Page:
There's an old saying: discretion is the better part of valor. In this case, it is true -- disappointing, but true.
In the last two days I have had two meetings with Scott McInnis. No deals, no job offers, no promises, no endorsements. The conversation was meaningful. We don't agree on everything, but he's ready for the job. But before I make any decision to endorse, I want to know more about the agenda that he's going to bring to the office. I want to know how he will govern. Republicans are hungry for reform-minded leadership -- a conservative agenda that addresses the challenges of our day -- and I've encouraged Scott to embrace just that.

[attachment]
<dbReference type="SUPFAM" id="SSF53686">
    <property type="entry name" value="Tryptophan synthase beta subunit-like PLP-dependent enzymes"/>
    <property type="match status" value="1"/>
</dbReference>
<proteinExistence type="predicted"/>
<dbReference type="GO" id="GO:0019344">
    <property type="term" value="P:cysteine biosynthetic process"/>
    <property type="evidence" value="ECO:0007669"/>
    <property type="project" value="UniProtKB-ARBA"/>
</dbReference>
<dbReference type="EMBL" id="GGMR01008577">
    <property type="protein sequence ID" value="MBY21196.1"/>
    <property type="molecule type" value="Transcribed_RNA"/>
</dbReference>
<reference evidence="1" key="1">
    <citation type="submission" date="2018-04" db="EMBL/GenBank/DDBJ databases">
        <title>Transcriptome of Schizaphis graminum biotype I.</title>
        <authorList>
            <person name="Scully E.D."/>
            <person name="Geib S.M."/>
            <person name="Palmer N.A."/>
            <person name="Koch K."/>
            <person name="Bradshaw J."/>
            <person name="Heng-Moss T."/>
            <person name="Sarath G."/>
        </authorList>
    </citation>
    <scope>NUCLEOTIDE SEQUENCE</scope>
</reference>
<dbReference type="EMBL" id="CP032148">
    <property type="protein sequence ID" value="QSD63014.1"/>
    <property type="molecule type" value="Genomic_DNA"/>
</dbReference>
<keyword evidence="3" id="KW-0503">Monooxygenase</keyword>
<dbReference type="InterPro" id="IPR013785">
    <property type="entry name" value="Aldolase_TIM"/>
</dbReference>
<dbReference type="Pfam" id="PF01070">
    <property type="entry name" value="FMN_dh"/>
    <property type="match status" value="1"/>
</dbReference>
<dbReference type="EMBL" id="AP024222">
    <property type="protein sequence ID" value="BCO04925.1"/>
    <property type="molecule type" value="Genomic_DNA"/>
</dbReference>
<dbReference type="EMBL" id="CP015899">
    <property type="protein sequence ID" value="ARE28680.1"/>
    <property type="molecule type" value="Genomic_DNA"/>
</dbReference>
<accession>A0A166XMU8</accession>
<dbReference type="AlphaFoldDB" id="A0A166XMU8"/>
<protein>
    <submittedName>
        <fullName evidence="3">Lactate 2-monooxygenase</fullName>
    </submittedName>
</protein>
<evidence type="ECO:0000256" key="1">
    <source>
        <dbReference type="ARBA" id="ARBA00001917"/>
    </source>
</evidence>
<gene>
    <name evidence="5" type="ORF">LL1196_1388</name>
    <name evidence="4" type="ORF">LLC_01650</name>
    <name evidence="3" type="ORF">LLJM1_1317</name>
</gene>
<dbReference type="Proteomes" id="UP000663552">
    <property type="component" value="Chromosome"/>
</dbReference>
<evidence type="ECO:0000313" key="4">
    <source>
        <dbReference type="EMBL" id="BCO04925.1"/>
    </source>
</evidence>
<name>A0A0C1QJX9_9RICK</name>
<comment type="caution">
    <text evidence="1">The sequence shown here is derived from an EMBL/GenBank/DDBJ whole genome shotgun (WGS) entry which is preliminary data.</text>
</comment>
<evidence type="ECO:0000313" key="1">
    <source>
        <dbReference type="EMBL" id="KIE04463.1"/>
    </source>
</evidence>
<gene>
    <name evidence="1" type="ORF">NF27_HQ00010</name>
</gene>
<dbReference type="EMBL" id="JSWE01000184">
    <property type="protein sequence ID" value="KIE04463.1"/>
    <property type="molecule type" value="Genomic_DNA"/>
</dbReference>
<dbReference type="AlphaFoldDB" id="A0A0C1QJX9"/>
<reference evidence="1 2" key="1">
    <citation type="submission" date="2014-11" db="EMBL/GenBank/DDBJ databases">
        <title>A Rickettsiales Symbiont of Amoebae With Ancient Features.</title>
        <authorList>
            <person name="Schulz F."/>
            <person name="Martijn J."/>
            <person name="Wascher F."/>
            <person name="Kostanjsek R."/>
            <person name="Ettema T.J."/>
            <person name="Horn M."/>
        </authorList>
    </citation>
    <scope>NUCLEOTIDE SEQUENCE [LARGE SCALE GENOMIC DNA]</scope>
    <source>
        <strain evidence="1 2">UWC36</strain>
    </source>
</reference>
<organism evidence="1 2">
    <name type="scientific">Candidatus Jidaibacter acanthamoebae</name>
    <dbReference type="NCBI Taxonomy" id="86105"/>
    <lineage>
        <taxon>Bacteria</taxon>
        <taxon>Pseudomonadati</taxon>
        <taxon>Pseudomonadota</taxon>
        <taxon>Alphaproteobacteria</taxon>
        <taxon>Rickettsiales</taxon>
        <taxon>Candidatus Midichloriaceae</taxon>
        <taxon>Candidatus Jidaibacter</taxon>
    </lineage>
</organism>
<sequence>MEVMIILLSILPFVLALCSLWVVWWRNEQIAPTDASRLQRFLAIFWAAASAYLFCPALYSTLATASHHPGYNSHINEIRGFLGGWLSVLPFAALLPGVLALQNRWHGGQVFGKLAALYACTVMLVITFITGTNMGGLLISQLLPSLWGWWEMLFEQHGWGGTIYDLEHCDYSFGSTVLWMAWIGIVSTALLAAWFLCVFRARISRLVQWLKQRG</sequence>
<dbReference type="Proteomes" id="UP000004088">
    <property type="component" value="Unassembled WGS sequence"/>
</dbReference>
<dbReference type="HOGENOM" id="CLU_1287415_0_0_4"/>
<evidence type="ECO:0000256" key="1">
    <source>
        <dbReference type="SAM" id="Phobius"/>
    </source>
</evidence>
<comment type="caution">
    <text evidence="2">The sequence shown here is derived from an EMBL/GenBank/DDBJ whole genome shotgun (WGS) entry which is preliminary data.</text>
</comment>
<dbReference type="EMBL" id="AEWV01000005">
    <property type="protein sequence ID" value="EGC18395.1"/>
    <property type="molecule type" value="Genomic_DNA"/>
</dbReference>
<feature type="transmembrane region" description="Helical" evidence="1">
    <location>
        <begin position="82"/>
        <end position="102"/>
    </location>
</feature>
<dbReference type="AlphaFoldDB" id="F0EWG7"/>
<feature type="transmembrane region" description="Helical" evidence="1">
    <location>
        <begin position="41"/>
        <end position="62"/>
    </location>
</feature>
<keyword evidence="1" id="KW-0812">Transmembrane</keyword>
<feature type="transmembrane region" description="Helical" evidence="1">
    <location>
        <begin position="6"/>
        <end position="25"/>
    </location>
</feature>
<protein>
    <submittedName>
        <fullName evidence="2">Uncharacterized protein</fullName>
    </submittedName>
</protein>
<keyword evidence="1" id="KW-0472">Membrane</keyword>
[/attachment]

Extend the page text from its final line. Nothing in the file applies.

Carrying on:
That's what ran Democrats out of the Governor's mansions in New Jersey and Virginia. That's the message that will defeat Bill Ritter too.
In the coming days, after we've had more time to talk in a detailed way about his governing vision, I'll have an announcement about who I am going to endorse. From there it will be the job of the voters to decide. For my part, I will do everything to ensure that conservatives have a meaningful choice - to ensure that the agenda projected by the Republican nominee is limited, disciplined, focused government. A government that doesn't aspire to be all things to all people, and a government that does what it should do well.
As a reminder of the stakes of the contest ahead, the Ritter attack machine is already coming after Scott. When my son Chase and I were leaving the Broncos game Monday night, I saw a fundraising e-mail from Team Ritter calling McInnis a candidate from the "Old".